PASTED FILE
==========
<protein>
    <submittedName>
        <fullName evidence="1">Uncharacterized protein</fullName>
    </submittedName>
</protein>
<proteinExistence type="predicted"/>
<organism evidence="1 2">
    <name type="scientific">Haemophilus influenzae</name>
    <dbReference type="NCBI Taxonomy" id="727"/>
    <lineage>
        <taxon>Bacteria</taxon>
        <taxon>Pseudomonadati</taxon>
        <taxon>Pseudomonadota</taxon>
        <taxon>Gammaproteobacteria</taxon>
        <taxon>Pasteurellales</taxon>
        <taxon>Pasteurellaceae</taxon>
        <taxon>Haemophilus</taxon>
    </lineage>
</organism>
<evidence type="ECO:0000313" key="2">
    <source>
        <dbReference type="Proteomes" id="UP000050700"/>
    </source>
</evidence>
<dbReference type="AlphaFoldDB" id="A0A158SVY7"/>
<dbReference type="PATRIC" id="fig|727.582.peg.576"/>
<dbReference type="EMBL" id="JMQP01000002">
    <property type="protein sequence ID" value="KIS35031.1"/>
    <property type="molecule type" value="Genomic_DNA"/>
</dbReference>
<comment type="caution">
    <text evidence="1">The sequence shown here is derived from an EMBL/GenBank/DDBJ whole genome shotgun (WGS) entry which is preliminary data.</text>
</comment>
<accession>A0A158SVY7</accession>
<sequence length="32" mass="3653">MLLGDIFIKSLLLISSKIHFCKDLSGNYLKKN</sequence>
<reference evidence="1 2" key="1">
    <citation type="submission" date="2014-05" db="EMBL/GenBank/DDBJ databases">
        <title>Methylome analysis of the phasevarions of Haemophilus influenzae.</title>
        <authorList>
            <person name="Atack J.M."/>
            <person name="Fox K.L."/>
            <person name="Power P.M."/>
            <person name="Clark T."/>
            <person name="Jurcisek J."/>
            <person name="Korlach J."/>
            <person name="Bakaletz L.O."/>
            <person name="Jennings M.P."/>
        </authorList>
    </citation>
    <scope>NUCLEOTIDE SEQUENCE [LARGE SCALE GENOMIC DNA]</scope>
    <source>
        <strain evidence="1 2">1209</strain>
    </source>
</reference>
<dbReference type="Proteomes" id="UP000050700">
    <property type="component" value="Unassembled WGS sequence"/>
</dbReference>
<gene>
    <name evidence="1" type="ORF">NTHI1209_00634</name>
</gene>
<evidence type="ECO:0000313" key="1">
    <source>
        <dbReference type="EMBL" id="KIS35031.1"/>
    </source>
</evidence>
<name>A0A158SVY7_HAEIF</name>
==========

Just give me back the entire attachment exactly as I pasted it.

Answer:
<protein>
    <submittedName>
        <fullName evidence="1">Uncharacterized protein</fullName>
    </submittedName>
</protein>
<proteinExistence type="predicted"/>
<organism evidence="1 2">
    <name type="scientific">Haemophilus influenzae</name>
    <dbReference type="NCBI Taxonomy" id="727"/>
    <lineage>
        <taxon>Bacteria</taxon>
        <taxon>Pseudomonadati</taxon>
        <taxon>Pseudomonadota</taxon>
        <taxon>Gammaproteobacteria</taxon>
        <taxon>Pasteurellales</taxon>
        <taxon>Pasteurellaceae</taxon>
        <taxon>Haemophilus</taxon>
    </lineage>
</organism>
<evidence type="ECO:0000313" key="2">
    <source>
        <dbReference type="Proteomes" id="UP000050700"/>
    </source>
</evidence>
<dbReference type="AlphaFoldDB" id="A0A158SVY7"/>
<dbReference type="PATRIC" id="fig|727.582.peg.576"/>
<dbReference type="EMBL" id="JMQP01000002">
    <property type="protein sequence ID" value="KIS35031.1"/>
    <property type="molecule type" value="Genomic_DNA"/>
</dbReference>
<comment type="caution">
    <text evidence="1">The sequence shown here is derived from an EMBL/GenBank/DDBJ whole genome shotgun (WGS) entry which is preliminary data.</text>
</comment>
<accession>A0A158SVY7</accession>
<sequence length="32" mass="3653">MLLGDIFIKSLLLISSKIHFCKDLSGNYLKKN</sequence>
<reference evidence="1 2" key="1">
    <citation type="submission" date="2014-05" db="EMBL/GenBank/DDBJ databases">
        <title>Methylome analysis of the phasevarions of Haemophilus influenzae.</title>
        <authorList>
            <person name="Atack J.M."/>
            <person name="Fox K.L."/>
            <person name="Power P.M."/>
            <person name="Clark T."/>
            <person name="Jurcisek J."/>
            <person name="Korlach J."/>
            <person name="Bakaletz L.O."/>
            <person name="Jennings M.P."/>
        </authorList>
    </citation>
    <scope>NUCLEOTIDE SEQUENCE [LARGE SCALE GENOMIC DNA]</scope>
    <source>
        <strain evidence="1 2">1209</strain>
    </source>
</reference>
<dbReference type="Proteomes" id="UP000050700">
    <property type="component" value="Unassembled WGS sequence"/>
</dbReference>
<gene>
    <name evidence="1" type="ORF">NTHI1209_00634</name>
</gene>
<evidence type="ECO:0000313" key="1">
    <source>
        <dbReference type="EMBL" id="KIS35031.1"/>
    </source>
</evidence>
<name>A0A158SVY7_HAEIF</name>